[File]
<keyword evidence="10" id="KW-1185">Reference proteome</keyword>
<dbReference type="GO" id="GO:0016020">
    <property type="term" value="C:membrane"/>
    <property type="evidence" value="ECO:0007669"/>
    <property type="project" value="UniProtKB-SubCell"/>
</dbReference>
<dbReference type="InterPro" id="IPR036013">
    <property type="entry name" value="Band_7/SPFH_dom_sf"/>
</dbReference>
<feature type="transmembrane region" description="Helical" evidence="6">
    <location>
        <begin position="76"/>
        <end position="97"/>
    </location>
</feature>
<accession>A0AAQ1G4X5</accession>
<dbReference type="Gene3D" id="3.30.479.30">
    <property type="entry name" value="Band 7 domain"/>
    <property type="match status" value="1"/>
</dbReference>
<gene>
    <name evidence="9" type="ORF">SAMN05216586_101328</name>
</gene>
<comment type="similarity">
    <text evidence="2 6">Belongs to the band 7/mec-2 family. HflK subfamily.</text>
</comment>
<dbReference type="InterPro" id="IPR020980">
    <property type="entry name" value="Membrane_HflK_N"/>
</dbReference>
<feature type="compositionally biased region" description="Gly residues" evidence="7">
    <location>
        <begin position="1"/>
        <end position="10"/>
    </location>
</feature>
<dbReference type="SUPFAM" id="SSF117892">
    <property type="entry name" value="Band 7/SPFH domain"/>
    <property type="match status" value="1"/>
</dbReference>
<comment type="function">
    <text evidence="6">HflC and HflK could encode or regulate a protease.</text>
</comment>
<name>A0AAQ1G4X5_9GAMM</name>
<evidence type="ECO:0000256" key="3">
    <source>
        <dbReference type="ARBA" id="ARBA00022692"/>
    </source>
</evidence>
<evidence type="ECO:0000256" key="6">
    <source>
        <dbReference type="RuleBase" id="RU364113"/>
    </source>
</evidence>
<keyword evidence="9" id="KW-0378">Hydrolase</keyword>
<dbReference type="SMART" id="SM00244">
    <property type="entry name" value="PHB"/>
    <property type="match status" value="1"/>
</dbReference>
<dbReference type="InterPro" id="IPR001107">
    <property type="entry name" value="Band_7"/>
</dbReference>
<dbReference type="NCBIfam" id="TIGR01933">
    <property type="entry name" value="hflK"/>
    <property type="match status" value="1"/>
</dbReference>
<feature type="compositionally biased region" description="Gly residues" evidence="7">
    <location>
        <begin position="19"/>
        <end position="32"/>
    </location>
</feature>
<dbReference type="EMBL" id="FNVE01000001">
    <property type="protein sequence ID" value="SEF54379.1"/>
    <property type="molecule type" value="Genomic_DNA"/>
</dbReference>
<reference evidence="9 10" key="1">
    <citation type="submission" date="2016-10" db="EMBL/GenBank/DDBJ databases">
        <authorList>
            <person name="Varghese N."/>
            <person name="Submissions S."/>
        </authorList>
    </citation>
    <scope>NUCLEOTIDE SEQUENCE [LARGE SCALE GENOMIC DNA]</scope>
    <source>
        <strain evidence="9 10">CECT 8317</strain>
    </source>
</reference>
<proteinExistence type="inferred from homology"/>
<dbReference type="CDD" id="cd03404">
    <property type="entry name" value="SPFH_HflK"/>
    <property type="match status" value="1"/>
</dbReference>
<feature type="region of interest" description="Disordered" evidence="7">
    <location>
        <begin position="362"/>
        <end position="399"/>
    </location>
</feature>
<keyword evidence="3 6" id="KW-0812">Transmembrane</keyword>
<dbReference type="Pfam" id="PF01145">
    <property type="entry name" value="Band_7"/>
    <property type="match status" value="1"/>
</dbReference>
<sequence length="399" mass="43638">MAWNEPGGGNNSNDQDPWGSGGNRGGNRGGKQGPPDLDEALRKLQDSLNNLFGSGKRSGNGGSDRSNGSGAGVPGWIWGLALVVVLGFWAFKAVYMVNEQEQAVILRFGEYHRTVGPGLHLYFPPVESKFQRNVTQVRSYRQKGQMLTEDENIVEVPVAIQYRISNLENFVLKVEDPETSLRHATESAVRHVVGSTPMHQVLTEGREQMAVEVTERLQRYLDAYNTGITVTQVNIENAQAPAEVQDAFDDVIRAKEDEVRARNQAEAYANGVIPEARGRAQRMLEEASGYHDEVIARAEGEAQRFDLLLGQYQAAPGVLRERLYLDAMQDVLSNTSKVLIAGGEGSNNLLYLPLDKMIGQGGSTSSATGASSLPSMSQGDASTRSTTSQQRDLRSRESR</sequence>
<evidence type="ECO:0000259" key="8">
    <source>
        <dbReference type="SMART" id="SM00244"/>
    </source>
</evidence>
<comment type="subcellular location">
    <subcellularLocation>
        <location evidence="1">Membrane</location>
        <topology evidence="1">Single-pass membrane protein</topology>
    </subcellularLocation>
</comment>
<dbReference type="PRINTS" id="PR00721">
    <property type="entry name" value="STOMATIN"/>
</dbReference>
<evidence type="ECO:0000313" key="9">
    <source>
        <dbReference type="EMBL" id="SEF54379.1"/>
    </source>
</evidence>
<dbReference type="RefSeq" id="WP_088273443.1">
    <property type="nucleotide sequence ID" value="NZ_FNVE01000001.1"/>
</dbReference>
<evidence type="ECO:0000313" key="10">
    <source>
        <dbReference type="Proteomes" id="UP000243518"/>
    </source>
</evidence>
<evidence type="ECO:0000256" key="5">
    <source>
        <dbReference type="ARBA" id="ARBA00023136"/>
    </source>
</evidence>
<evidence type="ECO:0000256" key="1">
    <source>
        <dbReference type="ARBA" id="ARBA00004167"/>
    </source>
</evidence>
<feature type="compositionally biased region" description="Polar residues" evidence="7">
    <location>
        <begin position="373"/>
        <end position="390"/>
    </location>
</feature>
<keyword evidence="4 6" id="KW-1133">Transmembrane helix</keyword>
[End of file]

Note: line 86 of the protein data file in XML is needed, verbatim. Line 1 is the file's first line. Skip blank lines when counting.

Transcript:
    </source>